SAN JOSE, Calif. — Just as swiftly as he skates up the ice, Mathew Barzal made himself comfortable while playing among all of the greatest current figures in hockey. The only time he looked uncomfortable was in the locker room after his team’s victory when he was asked to talk about his idol and linemate for the night, Sidney Crosby.
“He’s such a nice guy, such a good guy to learn from,” the Islanders center said after tying the hockey icon with a team-high five points in the Metropolitan Division’s 10-5 win over the Central Division in the final of the three-on-three tournament that constitutes the National Hockey League All-Star Game.
“It’s a little awkward here, with him right beside me . . . Just being the younger guy here and having the older guys here being so welcoming, I had a blast this week.”
In a week when it became clearer than ever that the league is in the midst of a wave of speed and youth, Barzal, last season’s Calder Trophy winner as the Rookie of the Year, showed that he has both qualities and is a huge part of the wave.
“Barzal makes it easy. He plays so well, he skates so well,” Crosby said after being named the Most Valuable Player in the tournament. Both he and Penguins teammate Kris Letang said Barzal’s pacing set the tone for the threesome that played together in two 20-minute games.
Fifteen seconds into his first All-Star appearance and only two days after saying he was “a little nervous” about being on the ice with players he had grown up trying to emulate, Barzal assisted on a goal by Crosby to start a 7-4 win over the Atlantic Division.
With his parents on hand and the whole hockey world paying attention, Barzal proved he belonged. He scored his first two All-Star goals in the final.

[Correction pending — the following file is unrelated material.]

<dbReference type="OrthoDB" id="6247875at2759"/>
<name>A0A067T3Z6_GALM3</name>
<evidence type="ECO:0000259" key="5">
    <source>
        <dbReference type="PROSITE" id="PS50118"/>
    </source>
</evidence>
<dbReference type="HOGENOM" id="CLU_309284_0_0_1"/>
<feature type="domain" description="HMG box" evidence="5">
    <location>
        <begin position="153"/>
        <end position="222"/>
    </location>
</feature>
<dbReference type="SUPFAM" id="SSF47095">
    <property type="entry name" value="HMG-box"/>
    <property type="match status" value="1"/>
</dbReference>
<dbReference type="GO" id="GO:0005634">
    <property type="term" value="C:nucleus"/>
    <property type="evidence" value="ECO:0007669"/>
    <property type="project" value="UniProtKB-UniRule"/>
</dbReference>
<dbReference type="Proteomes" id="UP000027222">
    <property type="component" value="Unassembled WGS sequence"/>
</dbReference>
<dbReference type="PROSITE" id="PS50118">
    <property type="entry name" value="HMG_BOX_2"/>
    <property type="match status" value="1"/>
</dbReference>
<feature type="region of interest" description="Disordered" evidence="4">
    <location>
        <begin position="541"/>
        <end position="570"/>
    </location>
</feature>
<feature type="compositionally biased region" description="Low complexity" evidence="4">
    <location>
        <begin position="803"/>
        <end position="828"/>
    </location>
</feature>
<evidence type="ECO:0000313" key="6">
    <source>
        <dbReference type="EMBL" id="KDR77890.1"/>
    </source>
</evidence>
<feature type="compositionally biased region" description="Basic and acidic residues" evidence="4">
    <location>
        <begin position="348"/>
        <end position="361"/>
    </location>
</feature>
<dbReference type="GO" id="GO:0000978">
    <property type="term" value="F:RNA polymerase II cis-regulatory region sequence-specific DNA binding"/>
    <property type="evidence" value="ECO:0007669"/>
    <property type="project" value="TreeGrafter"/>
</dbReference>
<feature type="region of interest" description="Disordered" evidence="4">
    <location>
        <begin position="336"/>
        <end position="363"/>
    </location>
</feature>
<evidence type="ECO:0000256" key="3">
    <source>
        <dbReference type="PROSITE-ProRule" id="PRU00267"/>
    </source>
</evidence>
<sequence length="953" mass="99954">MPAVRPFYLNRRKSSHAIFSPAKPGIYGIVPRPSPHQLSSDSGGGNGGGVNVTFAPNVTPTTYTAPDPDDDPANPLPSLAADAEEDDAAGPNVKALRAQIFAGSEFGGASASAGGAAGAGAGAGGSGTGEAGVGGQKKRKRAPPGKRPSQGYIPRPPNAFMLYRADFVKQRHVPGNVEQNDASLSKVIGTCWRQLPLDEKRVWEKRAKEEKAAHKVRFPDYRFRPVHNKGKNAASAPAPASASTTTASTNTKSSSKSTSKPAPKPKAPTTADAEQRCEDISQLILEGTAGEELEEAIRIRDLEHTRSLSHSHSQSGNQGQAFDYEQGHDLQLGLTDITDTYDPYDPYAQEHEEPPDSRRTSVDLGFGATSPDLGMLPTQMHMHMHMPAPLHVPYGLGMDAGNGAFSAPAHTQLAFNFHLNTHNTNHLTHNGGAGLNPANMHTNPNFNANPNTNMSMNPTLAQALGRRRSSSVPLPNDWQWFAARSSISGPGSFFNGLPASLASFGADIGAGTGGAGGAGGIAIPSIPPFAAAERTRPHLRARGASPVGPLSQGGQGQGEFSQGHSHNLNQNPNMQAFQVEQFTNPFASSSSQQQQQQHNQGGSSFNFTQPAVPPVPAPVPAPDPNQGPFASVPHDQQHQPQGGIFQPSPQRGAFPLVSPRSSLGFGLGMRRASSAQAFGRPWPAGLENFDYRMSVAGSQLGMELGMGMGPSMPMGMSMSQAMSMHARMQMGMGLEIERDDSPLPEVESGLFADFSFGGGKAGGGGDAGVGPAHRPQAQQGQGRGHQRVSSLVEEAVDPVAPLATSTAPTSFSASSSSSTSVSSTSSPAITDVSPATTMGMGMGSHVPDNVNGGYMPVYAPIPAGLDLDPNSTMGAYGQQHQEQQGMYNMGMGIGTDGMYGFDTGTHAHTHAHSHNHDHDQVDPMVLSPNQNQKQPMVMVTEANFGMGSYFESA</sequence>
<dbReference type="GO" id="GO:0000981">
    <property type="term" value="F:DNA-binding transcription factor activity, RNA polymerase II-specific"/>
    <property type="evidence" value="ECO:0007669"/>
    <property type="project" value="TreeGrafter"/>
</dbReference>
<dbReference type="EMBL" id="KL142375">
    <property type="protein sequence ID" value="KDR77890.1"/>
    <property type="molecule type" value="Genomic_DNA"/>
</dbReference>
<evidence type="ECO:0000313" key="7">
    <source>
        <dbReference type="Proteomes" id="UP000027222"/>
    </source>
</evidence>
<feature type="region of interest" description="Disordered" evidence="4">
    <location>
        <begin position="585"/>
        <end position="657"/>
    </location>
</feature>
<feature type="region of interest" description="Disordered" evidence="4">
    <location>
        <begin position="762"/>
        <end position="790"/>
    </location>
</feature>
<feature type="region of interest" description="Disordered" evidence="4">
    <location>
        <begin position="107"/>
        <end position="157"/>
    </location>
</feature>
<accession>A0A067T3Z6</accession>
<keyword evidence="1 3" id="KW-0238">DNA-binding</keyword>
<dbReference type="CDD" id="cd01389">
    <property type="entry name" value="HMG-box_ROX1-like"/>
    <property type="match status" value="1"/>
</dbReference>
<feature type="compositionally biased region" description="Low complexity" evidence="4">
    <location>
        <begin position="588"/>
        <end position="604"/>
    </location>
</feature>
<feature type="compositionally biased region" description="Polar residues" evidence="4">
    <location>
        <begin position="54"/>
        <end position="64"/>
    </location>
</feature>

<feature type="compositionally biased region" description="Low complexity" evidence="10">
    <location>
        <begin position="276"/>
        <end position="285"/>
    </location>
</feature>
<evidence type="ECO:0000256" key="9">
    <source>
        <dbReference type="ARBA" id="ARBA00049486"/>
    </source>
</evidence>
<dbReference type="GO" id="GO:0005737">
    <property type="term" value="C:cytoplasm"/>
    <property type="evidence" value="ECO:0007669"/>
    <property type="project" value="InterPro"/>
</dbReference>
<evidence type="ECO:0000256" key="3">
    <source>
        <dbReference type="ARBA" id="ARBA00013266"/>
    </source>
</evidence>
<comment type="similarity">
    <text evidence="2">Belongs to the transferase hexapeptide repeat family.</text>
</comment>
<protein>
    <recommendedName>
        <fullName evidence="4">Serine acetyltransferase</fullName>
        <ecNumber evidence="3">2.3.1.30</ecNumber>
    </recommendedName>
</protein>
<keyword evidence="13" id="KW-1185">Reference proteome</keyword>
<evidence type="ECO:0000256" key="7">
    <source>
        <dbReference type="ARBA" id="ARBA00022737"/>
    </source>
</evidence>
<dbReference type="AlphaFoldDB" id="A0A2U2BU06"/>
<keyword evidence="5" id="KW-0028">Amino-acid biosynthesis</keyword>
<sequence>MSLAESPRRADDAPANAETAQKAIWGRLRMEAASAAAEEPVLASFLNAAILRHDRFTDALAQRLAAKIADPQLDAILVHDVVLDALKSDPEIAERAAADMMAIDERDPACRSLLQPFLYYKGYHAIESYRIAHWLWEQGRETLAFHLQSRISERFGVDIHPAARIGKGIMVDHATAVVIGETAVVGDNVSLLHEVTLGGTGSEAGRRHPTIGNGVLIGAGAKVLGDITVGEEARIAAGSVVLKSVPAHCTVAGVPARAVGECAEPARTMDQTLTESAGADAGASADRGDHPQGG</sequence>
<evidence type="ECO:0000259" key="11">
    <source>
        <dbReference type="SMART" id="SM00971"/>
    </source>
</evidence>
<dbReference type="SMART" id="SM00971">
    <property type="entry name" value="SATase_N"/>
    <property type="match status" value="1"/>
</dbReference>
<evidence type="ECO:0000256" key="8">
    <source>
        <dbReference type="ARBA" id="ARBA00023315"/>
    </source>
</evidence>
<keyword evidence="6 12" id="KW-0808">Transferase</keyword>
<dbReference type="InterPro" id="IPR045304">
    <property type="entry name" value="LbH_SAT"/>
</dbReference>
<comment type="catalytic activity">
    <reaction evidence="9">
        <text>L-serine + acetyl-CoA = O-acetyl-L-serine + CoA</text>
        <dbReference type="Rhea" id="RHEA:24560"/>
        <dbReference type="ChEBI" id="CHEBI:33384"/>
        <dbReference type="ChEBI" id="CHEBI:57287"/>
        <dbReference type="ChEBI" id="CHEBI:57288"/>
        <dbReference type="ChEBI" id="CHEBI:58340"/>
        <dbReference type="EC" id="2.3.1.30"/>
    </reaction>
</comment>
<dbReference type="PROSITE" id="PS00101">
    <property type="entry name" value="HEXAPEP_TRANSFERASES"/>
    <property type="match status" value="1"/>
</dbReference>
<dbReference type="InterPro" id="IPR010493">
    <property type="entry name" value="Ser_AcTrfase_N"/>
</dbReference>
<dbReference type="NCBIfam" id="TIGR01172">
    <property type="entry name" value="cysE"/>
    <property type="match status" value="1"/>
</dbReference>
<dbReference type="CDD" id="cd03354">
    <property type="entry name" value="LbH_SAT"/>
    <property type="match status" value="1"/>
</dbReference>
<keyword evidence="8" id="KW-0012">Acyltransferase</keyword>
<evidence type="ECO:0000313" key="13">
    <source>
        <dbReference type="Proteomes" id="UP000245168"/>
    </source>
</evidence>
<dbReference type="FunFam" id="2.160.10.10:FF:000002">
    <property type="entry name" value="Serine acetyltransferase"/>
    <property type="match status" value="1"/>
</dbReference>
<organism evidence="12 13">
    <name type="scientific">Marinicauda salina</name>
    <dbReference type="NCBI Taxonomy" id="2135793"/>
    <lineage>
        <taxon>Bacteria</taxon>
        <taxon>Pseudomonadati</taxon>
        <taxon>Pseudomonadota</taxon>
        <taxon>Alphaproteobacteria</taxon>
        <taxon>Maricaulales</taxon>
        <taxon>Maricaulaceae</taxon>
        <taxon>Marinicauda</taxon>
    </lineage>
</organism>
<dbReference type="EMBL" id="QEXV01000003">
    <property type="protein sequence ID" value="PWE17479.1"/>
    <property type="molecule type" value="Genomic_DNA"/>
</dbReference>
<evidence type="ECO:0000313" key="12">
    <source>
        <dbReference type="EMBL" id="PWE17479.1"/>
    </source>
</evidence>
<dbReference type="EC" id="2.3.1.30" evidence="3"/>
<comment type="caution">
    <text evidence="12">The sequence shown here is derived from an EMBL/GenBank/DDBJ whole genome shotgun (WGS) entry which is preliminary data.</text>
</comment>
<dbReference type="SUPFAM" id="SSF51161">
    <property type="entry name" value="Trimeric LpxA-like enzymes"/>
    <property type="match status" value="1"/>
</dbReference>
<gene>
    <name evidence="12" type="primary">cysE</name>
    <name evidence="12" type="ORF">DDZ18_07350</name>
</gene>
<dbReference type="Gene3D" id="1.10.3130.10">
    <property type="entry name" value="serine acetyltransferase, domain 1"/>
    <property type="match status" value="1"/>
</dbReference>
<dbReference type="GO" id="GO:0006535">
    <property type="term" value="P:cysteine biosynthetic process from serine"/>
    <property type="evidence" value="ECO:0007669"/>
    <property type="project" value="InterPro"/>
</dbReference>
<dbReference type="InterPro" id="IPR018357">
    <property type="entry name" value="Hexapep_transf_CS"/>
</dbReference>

“I was literally laughing on the ice. It was too easy. He’s always open. Just hand it off to him,” Barzal, 21, said of Crosby. “Him and Kris are obviously two of the best players in the league. I had a blast playing with them.”
Speed and youth were the themes of an eventful All-Star Weekend that featured consistent booing of the Maple Leafs’ John Tavares, who turned down the Sharks as well as the Islanders during free agency last summer, and raucous cheering for U.S. Women’s Hockey gold medalist Kendall Coyne, who brought down the house when she competed in the Fastest Skater contest during the Skills Competition on Friday night.
“The game has changed a lot since I came into the league in ’05,” said Henrik Lundqvist of the Rangers, who made five saves in his half of the 20-minute win over Tavares’ Atlantic team, then shut out the Central on six stops in his 10-minute share of the championship round. “There’s more speed, more skill. Being a goalie right now is a bit more challenging, but it’s a fun challenge.”
Lundqvist won the only goalie-oriented part of the weekend, the Save Series contest in the Skills Competition on Friday night.
“I’d say it was a good weekend,” he said, smiling broadly.
It was a tough weekend for Tavares, who perhaps got a preview of his Feb. 28 Long Island return when he received catcalls from Sharks fans, upset that he had spurned them.
Tavares centered the Islanders’ first line and Barzal centered their second line last season, but on this night of stars, Barzal outshone his former teammate. Said Crosby, “Three-on-three, I don’t know if there’s anyone who is better.’’
Barzal will take a few All-Stars’ sticks (not Crosby’s; he had one of those already), some autographed jerseys and a ton of memories back to Long Island. He never will forget having the greatest player of his generation compliment and complement him.
“Sid said, ‘Grab it and get it up the ice, we’ll find a spot,’ ” Barzal said. “It was pretty cool.”